Cable ties 

23 July 2015

F20150623Cable television. In theory it should work. It worked in the US, it worked in Belgium. But in the UK, it never seemed to take off. Of course, in the US, with vast distances to cover and crowded airwaves, cable even before pay-TV was successful. In Belgium, with tiny distances to cover and a modern post-war telecommunications infrastructure, cable again was successful.

The issue in the UK came down to costs. There was a lot of distance to cover for the cable companies, but not vast enough that there were any substantial towns without over-the-air broadcasts available. The telecommunications infrastructure had been allowed to fall behind and was then sold off to get it off the government’s books, so there was no way of using the existing services to provide television.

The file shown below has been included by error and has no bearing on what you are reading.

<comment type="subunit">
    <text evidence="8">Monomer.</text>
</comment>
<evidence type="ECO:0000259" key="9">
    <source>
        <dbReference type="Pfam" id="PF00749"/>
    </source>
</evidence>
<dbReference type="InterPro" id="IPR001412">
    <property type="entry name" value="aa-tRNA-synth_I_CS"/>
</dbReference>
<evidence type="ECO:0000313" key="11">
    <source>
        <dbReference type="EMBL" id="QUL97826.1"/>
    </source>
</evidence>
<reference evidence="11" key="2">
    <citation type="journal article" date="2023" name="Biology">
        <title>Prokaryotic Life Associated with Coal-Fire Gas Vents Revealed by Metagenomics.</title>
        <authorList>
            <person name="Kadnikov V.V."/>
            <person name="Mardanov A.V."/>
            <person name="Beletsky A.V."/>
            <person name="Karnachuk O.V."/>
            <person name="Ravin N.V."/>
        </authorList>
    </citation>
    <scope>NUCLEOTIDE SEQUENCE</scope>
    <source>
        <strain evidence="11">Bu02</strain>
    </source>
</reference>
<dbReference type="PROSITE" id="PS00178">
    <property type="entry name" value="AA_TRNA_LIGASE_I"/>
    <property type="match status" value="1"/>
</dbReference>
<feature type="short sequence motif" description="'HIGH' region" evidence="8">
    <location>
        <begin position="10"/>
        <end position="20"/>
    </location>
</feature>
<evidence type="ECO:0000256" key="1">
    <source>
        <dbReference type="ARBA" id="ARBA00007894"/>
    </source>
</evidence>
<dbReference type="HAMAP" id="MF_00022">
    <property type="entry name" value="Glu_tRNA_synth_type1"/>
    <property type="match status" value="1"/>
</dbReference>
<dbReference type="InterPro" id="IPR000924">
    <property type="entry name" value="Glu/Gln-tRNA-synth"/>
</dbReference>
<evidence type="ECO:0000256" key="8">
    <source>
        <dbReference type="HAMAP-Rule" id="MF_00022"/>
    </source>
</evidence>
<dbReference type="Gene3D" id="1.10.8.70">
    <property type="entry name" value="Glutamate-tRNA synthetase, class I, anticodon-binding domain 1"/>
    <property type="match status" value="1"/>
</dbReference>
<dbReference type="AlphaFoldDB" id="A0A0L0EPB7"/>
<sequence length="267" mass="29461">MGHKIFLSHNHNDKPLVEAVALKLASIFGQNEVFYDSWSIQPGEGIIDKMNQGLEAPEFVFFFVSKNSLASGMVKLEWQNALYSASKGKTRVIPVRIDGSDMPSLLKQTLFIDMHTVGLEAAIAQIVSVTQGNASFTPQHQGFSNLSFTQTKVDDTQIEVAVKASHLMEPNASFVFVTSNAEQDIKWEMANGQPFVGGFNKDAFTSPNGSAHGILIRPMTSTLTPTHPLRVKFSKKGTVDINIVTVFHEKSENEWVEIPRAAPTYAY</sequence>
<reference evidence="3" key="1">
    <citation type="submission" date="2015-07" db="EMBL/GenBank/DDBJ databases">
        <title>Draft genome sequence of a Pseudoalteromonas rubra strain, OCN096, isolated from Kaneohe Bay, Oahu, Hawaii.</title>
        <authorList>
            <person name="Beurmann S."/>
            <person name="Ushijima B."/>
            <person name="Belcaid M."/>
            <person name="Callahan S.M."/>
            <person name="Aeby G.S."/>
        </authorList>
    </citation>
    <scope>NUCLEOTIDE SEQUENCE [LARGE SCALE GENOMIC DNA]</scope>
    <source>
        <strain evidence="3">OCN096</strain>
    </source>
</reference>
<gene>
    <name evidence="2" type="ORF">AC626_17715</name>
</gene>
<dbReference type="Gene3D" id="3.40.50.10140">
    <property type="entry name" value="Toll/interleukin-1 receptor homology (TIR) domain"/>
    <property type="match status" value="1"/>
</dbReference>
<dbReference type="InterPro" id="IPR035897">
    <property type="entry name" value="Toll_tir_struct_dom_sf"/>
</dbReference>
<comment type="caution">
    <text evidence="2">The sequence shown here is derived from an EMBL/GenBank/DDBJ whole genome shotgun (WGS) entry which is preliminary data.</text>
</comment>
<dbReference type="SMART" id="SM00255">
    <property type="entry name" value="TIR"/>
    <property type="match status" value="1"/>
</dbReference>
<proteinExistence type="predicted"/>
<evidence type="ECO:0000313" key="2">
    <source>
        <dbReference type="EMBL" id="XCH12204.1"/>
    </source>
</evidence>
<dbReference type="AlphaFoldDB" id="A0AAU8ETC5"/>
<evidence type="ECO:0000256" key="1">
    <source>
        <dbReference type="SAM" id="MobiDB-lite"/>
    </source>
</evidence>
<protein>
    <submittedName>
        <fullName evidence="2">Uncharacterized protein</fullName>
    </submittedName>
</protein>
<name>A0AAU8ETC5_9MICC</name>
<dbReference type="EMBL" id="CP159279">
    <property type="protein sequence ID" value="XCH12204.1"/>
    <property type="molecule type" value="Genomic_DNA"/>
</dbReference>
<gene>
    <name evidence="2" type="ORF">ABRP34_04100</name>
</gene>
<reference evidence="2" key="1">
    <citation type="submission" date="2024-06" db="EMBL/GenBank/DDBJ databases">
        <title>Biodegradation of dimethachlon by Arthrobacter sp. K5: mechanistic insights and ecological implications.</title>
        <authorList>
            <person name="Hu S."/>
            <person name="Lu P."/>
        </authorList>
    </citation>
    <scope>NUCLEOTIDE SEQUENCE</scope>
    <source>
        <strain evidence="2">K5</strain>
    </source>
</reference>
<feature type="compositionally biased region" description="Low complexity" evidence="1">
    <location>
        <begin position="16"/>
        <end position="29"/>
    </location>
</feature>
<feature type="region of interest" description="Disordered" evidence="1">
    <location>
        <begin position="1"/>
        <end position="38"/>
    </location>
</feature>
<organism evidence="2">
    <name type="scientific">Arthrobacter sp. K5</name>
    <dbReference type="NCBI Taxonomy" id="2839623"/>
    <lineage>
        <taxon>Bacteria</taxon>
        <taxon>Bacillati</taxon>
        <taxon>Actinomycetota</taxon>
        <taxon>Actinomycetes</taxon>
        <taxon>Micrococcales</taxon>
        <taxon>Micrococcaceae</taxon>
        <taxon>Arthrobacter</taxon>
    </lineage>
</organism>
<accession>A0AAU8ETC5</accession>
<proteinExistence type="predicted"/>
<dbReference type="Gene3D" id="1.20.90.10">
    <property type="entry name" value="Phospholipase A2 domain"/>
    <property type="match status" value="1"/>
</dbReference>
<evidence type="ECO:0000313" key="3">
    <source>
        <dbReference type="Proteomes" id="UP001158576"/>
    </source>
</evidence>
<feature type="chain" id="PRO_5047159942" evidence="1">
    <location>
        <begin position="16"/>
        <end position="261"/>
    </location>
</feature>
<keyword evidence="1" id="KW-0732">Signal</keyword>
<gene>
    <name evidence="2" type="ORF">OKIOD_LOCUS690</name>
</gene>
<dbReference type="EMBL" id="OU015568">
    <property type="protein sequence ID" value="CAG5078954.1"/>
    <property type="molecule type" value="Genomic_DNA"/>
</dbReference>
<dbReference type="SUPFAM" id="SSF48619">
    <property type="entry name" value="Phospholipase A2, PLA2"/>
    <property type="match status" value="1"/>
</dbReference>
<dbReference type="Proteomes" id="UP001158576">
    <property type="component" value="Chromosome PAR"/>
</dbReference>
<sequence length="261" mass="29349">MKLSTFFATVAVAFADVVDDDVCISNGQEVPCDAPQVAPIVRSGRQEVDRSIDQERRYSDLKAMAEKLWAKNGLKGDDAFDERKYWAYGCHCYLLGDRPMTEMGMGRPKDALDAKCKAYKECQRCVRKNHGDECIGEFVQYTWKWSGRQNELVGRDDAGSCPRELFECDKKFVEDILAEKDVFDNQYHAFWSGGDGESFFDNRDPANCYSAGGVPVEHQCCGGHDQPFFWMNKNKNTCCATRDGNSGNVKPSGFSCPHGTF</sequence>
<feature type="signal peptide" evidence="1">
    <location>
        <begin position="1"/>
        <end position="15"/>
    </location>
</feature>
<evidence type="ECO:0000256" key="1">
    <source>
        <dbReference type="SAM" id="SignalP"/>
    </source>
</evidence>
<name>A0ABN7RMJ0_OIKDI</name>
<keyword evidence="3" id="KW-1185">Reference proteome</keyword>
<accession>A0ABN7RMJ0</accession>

Lord Hunt of Tanworth’s report basically says that cable television would be a good idea and should be encouraged, but the government mustn’t pay for it. It suggests area franchises and ways of making it easier to make money. But the investment costs would still be huge. Still, it might work, as long as nobody invents video rental stores and then cheap satellite television in the meantime.

A Transdiffusion Presentation

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